Bouldering in Glendalough, Co. Wicklow
"In any online discussion about grades, and there have been many of these over the years, you can almost set your watch by the arrival of some pundit who will roll out the aged old cliche that there are only two grades that matter: those you can do, and (wait for it) those you can't! The corollary being that grades are unimportant. [...] Grades and grading arguments are in our blood, and people who say they don't care about them are simply not being honest."
These are the words of the North-Wales Bouldering Guru, Simon Panton.
I personally tend to avoid mentioning any grade on this blog, because most of the time they would simply be wrong. Not that I am questioning any one's ability to grade problems, but for some reason as soon as you put a figure on a problem you get criticised. Either the figure is too high and you are full of it, or it is too low and you are a sandbagging scumbag ( not to be mixed with a scum bagging sandbag).
However there was various discussions recently about grades in Glendalough and more generally in Ireland and Dave Flanagan suggested me a post including a list showing in descending order the Glendalough problems that I have done and consider to be classics. Obviously this is expressing my opinion, and only mine (you can start shooting, I'm ready). So here it is:
- Superstars of the BMX 7a+
- The Fin SS 7a+
- The Egg SS 7a+
- 2.4 Pascal SS 7a+
- Andy's Arete SS 7a
- BBE (standing start) 7a
- Road house and mingeback 7a
- The Nu Rails SS 6c
- Chillax SS 6c
- Barry's Problem SS 6c
- John's roof SS 6c
- San Miguel SS 6c
- Greg's Problem traverse 6c
- Chuppa Chups 6b
- Quality Control SS 6b
- Superswinger SS 6b
- The Plum 6b
To grade a boulder problem, here is what I personally think that a climber should take into consideration:
- climbing level: if you send a new 7a every day for breakfast, there is no way you can make a difference between a 5 and a 6a. For instance John Gaskins climbed "Away from the numbers" a few years ago, a problem that was probably a piece of cake for him. At that time he roughly estimated the grade to be 7a+. I do suspect it is harder and I don't think that climb has received many ascents since then.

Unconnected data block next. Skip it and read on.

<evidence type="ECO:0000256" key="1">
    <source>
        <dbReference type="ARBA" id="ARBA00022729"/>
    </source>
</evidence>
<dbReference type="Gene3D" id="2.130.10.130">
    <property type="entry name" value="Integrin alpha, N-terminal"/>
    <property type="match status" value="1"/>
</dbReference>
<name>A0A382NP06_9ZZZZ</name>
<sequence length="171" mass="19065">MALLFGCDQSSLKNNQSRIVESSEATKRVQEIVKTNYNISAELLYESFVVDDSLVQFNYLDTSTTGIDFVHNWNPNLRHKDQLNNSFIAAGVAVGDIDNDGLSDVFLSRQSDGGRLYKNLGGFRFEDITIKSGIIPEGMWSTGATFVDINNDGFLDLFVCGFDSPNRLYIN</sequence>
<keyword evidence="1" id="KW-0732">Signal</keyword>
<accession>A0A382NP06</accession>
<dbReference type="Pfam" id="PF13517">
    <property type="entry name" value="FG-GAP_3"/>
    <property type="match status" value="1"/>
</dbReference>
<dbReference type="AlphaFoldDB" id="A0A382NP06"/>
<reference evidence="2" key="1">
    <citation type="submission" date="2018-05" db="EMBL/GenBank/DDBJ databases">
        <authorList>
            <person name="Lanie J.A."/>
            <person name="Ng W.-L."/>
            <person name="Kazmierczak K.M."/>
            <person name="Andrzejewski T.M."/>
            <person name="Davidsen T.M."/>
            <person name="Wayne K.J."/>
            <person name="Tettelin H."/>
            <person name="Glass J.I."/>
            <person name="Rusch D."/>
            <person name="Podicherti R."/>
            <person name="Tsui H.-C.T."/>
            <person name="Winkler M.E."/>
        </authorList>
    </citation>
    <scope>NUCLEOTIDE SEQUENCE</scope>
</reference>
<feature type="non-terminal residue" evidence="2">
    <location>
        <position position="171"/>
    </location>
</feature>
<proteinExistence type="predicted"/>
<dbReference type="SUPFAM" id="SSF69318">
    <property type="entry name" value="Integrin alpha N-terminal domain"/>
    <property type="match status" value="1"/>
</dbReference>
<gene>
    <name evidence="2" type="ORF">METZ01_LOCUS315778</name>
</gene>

- climbing style and diversity: having a 6a level should mean that you can climb any 6a. However it is never the case as we hardly have access to a diversity of rock, heights, angle, holds and landings. Most climbers rely on their local crag for obvious financial/time reasons and therefore they usually get spanked big time when they go and visit different climbing locations. This has a big impact on grading because it means we tend to specialise within the grade level, i.e. we find easy those Glendo hard moves we are used too, but we find the Font warm-ups very hard, leading us to think that their grades are messed up.
- Amount of tries/ascents: when getting a problem after a hundred tries you cannot properly grade it, because you feel that you have achieved something far beyond your usual climbing. Conversely a problem that you have done many times feels much easier because your body knows the job perfectly: Has anyone ever seen Barry O'Dwyer in Glendo? The guy stopped climbing for a year but I bet you he still warms up on the Egg.
- Conditions: That's a big one. Grades are floating with the wind, the temperature and the humidity. It might sound obvious but everything feels easier when conditions are perfect.
- Climber's morphology: Another obvious one. I am over 6 ft (longer reach but bigger leverage), my ape index is negative (good for foot locks, bad for mantel), I have big feet (good for smearing, bad for edging), and long spatulate fingers (perfect on slopers but painful on pockets). So for me the Fin should be easier than the egg. It is probably not the case for a short monkey with tiny feet and stumpy fingers. By the way my wife says I also have big soft lips but she does not want to share them.